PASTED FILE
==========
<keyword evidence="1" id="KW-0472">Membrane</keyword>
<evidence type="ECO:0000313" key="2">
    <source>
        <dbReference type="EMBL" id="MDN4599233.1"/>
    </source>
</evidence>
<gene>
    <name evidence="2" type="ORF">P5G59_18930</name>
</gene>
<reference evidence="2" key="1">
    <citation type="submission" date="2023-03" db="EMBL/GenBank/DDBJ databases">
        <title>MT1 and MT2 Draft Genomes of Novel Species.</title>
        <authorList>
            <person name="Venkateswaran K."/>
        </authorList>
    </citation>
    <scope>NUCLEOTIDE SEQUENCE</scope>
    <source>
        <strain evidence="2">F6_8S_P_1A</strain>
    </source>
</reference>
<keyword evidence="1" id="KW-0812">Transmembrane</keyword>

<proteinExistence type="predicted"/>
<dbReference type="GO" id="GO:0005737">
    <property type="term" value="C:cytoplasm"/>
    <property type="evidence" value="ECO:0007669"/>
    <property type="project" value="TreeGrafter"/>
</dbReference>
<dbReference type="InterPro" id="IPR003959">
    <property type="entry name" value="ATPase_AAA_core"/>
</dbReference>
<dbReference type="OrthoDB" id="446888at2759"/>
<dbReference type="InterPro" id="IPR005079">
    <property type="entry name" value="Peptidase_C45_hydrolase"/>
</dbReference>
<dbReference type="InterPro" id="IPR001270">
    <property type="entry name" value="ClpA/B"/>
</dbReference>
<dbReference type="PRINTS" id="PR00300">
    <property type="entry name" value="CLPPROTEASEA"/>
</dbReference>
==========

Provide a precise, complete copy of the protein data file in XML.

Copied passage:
<keyword evidence="1" id="KW-0472">Membrane</keyword>
<evidence type="ECO:0000313" key="2">
    <source>
        <dbReference type="EMBL" id="MDN4599233.1"/>
    </source>
</evidence>
<gene>
    <name evidence="2" type="ORF">P5G59_18930</name>
</gene>
<reference evidence="2" key="1">
    <citation type="submission" date="2023-03" db="EMBL/GenBank/DDBJ databases">
        <title>MT1 and MT2 Draft Genomes of Novel Species.</title>
        <authorList>
            <person name="Venkateswaran K."/>
        </authorList>
    </citation>
    <scope>NUCLEOTIDE SEQUENCE</scope>
    <source>
        <strain evidence="2">F6_8S_P_1A</strain>
    </source>
</reference>
<keyword evidence="1" id="KW-0812">Transmembrane</keyword>

<proteinExistence type="predicted"/>
<dbReference type="GO" id="GO:0005737">
    <property type="term" value="C:cytoplasm"/>
    <property type="evidence" value="ECO:0007669"/>
    <property type="project" value="TreeGrafter"/>
</dbReference>
<dbReference type="InterPro" id="IPR003959">
    <property type="entry name" value="ATPase_AAA_core"/>
</dbReference>
<dbReference type="OrthoDB" id="446888at2759"/>
<dbReference type="InterPro" id="IPR005079">
    <property type="entry name" value="Peptidase_C45_hydrolase"/>
</dbReference>
<dbReference type="InterPro" id="IPR001270">
    <property type="entry name" value="ClpA/B"/>
</dbReference>
<dbReference type="PRINTS" id="PR00300">
    <property type="entry name" value="CLPPROTEASEA"/>
</dbReference>